It turned out that it didn't actually, and Levi's short burst onto the famous Dragon's Den program soon saw most of his claims carved up like a gently savaged fox set upon by hounds. Nevertheless.
One is often astounded by the sheer cheek of some people. In this case a very cheeky chappy, but one who soon had some powerful mates. The Dragon's Den is a TV show in which chaps like Levi can 'make a pitch' for some cash and partners for their quite often bizarre business ideas.
I'll find the show for you, showing Levi, and let you see it soon.
Reggae Reggae Sauce is a barbecue sauce that incorporates Jamaican jerk spice, popularised by creator Levi Roots' appearance on BBC Two's Dragons' Den.
Dragons' Den investor Peter Jones has since classified the product as ...
one of his most successful investments from the show.
Levi stood and announced that he had in his pocket an order for two and a half Million litres of his sauce from a major buyer. It was bullshit. Well, not really. Not really truely deceptive bullshit. Other claims were though. The millions of litres was just a error of maths: and a mistaken commitment. It was quickly savaged. But, as I said, gently. It isn't as though he lied like a Dickie Mint Trim Sheet.
Here, watch the whole thing. It is really quite funny while being deadly serious. One almost feels sorry for Levi (his real name, by the way, is Keith)
Levi's appearance on Dragons' Den On 7 February 2007, indeed his entire presentation, demeanour, charm and cheekiness convinced Peter Jones and Richard Farleigh to invest £50,000 in return for 40% of his company. It was not quite what he wanted, but then clear vision did not seem to be his forte. Luck walked into the Den with him.
The sauce gained fame as a result of his memorable television appearance and on 9 February, Sainsbury's were confirmed to be interested in stocking it. On 7 March, the sauce went on sale nationwide.
The product's catch line is "Put some music in your food". Levi Roots released an accompanying single of his "Reggae Reggae Sauce Song" which he sang whilst pitching his product on Dragons' Den, and also on Harry Hill's TV Burp. The song was released as a download with proceeds going to Comic Relief. In September 2008, Reggae Reggae Sauce was voted as a CoolBrand by a panel of experts and the British public.
Ah, but. Fame and fortune brings problems.
The origin of the recipe was disputed by Tony Bailey, who runs a West Indian takeaway in Brixton, South London;
"The recipe is mine. People round here know, but we don’t say."
In 2010, Bailey filed a preliminary claim in the High Court for more than £300,000 claiming that, as the inventor of the sauce, he was entitled to a share of profits.
Roots ran a jerk chicken stall at the Notting Hill Carnival for 15 years with Bailey. Levi Roots gave evidence to the High Court and admitted that previous claims made by him on Dragons Den and in marketing for his product, including the claim that the recipe was his grandmother's, were untrue.
However, Judge Mark Pelling QC dismissed Mr Bailey's claims for breach of contract and breach of confidence. He told the court: "This was a dishonest claim, dishonestly advanced." No solid evidence had been offered to support Mr Bailey's claim that he was the original inventor of the sauce. Lawyers said they estimated the legal battle had cost more than £1m in total and the judge said Mr Roots was entitled to have his costs paid.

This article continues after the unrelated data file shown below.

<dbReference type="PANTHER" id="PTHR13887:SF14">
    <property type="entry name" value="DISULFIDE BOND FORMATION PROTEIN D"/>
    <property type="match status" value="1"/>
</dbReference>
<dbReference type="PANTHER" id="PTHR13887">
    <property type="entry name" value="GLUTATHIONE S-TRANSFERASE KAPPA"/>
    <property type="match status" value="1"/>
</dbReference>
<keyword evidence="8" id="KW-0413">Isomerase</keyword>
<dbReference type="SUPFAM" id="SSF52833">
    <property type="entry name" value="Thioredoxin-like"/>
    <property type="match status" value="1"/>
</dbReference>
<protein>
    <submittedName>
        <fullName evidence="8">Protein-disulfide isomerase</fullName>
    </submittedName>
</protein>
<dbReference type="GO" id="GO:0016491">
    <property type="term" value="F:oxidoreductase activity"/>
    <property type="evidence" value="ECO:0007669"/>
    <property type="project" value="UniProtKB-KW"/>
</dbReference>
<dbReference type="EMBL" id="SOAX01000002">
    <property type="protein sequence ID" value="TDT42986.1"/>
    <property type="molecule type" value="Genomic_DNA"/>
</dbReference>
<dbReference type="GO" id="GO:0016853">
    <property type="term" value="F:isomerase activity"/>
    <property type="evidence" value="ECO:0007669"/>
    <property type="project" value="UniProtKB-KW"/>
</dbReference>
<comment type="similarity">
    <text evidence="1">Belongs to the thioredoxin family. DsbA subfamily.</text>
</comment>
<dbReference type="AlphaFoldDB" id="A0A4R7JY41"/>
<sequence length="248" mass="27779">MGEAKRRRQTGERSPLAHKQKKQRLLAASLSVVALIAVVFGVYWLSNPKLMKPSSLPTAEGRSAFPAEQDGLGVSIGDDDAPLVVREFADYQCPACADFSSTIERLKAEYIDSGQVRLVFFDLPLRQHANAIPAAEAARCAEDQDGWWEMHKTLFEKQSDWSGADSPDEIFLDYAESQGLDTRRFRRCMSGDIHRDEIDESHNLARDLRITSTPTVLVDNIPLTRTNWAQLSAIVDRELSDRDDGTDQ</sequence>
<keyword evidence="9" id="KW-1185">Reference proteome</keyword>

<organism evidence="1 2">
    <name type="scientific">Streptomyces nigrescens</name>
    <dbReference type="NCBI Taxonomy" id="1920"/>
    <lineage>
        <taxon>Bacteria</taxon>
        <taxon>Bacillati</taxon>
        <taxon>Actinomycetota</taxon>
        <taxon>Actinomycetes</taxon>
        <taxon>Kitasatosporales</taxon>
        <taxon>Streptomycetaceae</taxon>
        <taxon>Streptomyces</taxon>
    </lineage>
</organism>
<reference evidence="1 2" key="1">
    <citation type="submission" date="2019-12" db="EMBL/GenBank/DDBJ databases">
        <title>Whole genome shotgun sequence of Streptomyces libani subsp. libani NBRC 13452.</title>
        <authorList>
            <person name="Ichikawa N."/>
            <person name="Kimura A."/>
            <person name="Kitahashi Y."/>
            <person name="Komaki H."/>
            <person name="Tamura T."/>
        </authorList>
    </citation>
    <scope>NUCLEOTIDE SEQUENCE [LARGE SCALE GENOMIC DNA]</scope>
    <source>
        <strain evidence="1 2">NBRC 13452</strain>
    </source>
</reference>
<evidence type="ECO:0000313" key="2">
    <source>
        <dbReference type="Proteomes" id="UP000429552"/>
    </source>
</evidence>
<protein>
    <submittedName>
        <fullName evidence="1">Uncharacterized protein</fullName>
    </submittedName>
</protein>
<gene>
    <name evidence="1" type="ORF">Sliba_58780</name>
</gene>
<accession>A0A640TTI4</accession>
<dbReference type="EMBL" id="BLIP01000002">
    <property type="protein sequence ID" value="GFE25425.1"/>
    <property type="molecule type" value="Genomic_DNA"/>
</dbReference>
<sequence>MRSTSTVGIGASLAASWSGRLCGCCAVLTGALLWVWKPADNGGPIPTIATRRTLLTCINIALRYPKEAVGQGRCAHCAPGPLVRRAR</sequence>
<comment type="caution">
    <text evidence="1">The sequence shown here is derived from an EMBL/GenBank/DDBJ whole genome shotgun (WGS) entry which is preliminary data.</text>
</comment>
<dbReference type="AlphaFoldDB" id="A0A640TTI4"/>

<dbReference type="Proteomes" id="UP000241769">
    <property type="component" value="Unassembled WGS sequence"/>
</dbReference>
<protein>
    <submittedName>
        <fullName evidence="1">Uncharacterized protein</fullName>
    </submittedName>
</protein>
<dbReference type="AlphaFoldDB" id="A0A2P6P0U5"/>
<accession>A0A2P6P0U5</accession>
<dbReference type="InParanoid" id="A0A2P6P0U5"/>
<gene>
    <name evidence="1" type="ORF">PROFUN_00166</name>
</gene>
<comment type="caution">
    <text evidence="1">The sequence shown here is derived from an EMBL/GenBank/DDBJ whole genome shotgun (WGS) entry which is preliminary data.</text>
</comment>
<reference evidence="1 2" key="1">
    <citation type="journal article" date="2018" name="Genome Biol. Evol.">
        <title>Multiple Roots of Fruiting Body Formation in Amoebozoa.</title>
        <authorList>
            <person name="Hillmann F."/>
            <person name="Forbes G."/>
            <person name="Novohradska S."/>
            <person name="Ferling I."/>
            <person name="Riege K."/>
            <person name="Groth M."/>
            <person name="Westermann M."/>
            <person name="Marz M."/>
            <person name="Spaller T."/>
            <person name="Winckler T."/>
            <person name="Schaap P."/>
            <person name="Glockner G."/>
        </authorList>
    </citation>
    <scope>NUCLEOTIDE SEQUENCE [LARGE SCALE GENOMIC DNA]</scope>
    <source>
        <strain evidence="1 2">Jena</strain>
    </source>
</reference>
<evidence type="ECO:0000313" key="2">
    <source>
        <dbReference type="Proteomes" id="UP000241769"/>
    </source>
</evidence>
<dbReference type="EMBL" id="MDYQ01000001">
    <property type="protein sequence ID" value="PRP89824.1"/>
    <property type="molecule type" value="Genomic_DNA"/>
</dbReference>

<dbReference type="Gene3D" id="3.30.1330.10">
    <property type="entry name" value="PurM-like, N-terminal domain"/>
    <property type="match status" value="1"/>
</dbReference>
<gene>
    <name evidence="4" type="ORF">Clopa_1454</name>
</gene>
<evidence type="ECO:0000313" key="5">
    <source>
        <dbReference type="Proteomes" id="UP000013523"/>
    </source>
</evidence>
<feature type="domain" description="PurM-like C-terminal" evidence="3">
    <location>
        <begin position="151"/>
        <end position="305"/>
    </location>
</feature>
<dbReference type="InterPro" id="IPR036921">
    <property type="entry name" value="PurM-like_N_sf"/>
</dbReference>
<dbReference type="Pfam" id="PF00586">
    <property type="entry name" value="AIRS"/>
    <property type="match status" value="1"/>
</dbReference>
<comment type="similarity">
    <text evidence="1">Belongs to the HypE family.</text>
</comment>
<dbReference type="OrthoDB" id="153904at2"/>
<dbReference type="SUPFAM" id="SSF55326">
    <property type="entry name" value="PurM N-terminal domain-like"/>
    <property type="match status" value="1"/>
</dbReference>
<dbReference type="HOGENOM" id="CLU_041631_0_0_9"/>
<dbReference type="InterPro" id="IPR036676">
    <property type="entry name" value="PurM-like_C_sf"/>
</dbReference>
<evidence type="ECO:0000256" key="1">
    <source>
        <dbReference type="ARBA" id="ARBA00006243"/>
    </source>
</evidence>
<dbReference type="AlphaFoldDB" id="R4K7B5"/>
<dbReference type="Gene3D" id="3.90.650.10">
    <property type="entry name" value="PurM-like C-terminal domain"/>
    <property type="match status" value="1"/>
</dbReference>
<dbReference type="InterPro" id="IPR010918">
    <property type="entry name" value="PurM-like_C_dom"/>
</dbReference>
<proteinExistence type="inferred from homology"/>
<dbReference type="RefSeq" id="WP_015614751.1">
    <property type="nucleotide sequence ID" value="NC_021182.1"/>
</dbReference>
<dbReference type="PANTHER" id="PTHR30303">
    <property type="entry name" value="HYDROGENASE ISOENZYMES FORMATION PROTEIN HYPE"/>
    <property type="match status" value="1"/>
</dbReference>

Talk about falling on your feet.
I am pretty sure the Judge was not bribed with a lifetime supply of Reggae Reggae Sauce, but ........
Reggae Reggae Sauce is manufactured by AB World Foods, a division of Associated British Foods and despite Levi saying he wanted production of his sauce to continue in the UK, production moved from Wales to Poland in March 2007.
Initially the sauce was carried exclusively in Sainsbury's supermarkets but now many supermarkets in the UK and Ireland stock the sauce. A follow-up episode of Dragons' Den, aired on 18 July 2007, revealed that Sainsbury's had expected the sauce to sell 50,000 bottles in its first year.
In fact it sold 40,000-50,000 bottles per week.
In the first half of 2008, Roots launched "Love Apple Tomato Sauce" and "Fiery Guava Dipping Sauce" in the same style as Reggae Reggae sauce. A cookbook called Reggae Reggae Cookbook was released in June 2008. The "Love Apple Tomato Sauce" was later renamed "Reggae Reggae Tomato Ketchup".
Restaurants Subway, JD Wetherspoon, Hungry Horse, Slug and Lettuce as well as the Scream Pub chain now offer the sauce on various menu items. In July 2009, Birds Eye released chicken Chargrills in Reggae Reggae Sauce.
In the summer of 2010, snacks were added to the range of products with the launch of Reggae Reggae Peanuts and Cashews. These peanuts are covered in the original Reggae Reggae Sauce and seasonings. Subsequently a range of Reggae Reggae flavoured Caribbean ready meals was launched.
In September 2010, Morrisons supermarket announced it would be carrying a range of Levi Roots sandwiches.
In April 2011, Domino's Pizza in the UK launched a limited edition "Reggae Reggae Pizza", a combination of toppings with the Reggae Reggae sauce. In 2012 KFC launched a reggae reggae box meal.
The range has expanded into other areas such as Levi Roots Jamaica Ginger Cake and Levi Roots Caribbean Crush drink which is sold in mainstream UKsupermarkets.
In 2012, a new "Mild" variant of the sauce was released. A new advert was made at the same time.
So, there you go. Telling great fat porkie pies on TV can convince even the rich and famous.
And Tavern Keepers.
I hear it goes well with pork pies.
Try some, and have a long cool drink to wash it down.
And if you go into business, get some sound business acumen alongside to keep you honest. Well, a little bit anyway.